On the other hand, those who learn in inner-city London will then be far better equipped to deal with certain driving situations than those from rural Scotland who may have never encountered them before.

Ultimately, no matter where you live, the best learning environment is one that offers a good amount of variation. Quiet roads, big roundabouts, main roads, and car parks are all important training grounds for the novice driver. Try to steer clear of heavy traffic as there is nothing worse than spending half an hour of an hour-long driving lesson sitting amidst angry drivers honking their horns in the rush hour jams.

For the purposes of our list, we have looked at the official best and worst UK driving test centres between April 2021 and March 2022 as published by the DVSA pass rates.

Each test centre offers tests in both manual and automatic cars, and the statistics for each mode have been combined.

So let’s now find out the top ten best places to learn to drive in the UK.

What are the top ten best places to learn to drive in the UK?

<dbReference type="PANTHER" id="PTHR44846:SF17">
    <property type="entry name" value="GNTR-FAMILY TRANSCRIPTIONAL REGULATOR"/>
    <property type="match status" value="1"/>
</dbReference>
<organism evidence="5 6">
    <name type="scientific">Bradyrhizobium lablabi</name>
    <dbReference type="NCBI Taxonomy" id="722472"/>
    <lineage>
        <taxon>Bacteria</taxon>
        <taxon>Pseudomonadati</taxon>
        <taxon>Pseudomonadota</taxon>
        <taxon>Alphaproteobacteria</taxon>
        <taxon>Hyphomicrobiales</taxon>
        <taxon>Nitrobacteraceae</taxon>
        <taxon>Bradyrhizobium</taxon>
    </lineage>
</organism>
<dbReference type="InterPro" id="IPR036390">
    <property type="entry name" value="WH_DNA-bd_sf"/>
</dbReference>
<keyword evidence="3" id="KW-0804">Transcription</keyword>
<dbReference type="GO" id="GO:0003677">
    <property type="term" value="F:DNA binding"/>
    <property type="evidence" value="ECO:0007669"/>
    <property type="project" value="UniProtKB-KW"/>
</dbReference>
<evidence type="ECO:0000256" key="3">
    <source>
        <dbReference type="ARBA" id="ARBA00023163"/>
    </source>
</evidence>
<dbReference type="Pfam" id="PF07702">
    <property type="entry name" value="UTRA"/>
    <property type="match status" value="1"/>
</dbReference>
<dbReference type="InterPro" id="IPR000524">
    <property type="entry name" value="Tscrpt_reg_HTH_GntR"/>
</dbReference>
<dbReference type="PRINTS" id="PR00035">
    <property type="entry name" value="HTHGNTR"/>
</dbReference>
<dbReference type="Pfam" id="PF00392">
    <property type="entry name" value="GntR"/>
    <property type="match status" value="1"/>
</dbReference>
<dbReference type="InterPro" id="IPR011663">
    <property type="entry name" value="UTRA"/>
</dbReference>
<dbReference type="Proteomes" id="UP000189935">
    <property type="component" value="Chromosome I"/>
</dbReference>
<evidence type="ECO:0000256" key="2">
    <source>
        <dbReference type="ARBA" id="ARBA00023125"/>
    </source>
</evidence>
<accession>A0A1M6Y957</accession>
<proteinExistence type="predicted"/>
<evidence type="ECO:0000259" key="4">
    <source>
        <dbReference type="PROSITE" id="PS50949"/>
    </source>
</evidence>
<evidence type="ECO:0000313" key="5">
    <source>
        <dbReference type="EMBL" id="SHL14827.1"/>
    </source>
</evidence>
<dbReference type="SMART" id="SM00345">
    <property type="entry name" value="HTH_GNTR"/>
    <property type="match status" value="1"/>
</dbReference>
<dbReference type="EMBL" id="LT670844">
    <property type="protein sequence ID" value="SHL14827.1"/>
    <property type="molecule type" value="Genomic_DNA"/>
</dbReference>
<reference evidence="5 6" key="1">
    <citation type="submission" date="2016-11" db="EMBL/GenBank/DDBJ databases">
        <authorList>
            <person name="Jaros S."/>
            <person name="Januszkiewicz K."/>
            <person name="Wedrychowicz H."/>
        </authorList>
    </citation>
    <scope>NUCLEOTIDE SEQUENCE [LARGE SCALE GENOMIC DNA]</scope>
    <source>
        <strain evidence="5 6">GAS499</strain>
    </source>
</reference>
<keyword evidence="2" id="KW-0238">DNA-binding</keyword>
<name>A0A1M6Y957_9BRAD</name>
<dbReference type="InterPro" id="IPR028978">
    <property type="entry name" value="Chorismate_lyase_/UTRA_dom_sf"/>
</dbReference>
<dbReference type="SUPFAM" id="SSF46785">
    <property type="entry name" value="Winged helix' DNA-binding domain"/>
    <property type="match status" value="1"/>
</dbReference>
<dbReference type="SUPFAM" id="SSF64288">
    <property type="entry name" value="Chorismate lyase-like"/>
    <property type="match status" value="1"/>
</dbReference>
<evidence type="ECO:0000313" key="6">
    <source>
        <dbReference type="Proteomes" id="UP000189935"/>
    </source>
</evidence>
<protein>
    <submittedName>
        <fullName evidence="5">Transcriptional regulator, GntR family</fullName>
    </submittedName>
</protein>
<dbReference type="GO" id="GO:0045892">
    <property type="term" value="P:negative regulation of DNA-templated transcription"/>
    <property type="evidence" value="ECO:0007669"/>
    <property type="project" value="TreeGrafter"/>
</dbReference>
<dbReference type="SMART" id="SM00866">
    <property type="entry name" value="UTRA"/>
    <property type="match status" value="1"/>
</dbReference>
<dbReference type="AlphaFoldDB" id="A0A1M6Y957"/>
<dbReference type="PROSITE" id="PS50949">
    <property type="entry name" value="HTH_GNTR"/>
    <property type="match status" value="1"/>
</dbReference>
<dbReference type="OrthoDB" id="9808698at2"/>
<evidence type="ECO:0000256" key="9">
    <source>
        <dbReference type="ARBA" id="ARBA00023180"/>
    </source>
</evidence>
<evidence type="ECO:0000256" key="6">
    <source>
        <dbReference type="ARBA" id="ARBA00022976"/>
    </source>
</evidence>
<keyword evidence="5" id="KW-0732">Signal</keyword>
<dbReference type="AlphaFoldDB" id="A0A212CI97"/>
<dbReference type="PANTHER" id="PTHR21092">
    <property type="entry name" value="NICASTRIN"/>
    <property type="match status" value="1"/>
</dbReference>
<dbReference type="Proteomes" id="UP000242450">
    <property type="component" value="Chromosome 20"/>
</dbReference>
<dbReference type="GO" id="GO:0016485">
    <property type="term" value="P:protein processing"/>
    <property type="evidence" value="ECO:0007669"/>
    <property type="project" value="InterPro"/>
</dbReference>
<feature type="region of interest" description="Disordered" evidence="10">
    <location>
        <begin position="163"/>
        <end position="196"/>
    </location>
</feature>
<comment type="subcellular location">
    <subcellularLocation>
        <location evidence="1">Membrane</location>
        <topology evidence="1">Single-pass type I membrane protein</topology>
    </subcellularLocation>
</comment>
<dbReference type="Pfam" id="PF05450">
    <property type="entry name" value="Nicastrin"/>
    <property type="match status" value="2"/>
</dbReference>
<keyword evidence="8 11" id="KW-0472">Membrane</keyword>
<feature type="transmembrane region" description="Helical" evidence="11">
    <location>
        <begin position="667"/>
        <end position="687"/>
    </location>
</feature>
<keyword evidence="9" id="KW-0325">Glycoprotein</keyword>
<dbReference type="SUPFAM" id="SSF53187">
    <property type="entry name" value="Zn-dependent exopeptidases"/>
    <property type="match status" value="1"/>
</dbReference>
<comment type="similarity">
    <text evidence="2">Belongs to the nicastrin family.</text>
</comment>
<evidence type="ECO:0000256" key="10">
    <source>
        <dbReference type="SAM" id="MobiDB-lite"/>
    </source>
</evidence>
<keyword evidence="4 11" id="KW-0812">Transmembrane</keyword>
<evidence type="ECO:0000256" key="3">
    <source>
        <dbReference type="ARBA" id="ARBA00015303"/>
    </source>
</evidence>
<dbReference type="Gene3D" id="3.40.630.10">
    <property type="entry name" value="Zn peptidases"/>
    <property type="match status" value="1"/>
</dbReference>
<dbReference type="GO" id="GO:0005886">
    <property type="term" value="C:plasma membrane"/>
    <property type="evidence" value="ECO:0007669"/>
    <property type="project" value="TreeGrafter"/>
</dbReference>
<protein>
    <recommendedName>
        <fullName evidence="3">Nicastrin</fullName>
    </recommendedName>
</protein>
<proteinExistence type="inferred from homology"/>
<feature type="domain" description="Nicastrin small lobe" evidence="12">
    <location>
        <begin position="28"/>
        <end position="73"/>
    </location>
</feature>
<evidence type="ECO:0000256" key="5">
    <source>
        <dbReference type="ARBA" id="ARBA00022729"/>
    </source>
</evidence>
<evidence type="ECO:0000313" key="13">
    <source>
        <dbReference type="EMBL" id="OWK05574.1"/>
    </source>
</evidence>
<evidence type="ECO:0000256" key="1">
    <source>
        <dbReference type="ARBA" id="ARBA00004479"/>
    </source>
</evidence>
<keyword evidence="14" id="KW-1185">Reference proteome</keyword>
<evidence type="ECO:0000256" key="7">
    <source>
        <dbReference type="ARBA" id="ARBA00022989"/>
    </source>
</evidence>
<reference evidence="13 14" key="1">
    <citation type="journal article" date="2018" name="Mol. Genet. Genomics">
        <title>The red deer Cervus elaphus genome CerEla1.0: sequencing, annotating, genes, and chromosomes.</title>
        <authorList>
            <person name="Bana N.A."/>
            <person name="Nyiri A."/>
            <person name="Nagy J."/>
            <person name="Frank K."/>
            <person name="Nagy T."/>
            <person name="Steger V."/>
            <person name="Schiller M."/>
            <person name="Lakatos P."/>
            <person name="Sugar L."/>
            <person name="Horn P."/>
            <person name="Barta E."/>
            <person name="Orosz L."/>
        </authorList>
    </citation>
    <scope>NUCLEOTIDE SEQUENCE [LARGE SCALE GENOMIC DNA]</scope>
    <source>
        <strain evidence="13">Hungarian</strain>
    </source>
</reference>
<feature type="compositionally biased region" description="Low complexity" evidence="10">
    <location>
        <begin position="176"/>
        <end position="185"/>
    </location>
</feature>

The UK test centre with the highest pass rate is in the village of Ballater in Aberdeenshire, which has a pass rate of 83.3%.

The rest of the top ten test centres are all also located in rural Scotland, with Peterhead (also in Aberdeenshire) and the Portree test centre on the Isle of Skye tying in tenth place with a pass rate of 76%.

However, it should be noted that all of these test centres see relatively few tests over the course of a year. Moreover, being situated in remote locations, a learner driver in these areas is not always able to get the full experience of what it can be like to drive in built-up urban areas when there are so few other drivers around.

Best driving test centresTest pass rate
Kyle of Lochalsh79.3%
Stranraer78.4 %
Isle of Skye (Portree)76.0%

Where are the top ten worst places to learn to drive in the UK?

The UK driving test centre with the lowest pass rate is in Erith, south-east London, which has a pass rate of just 29.1%.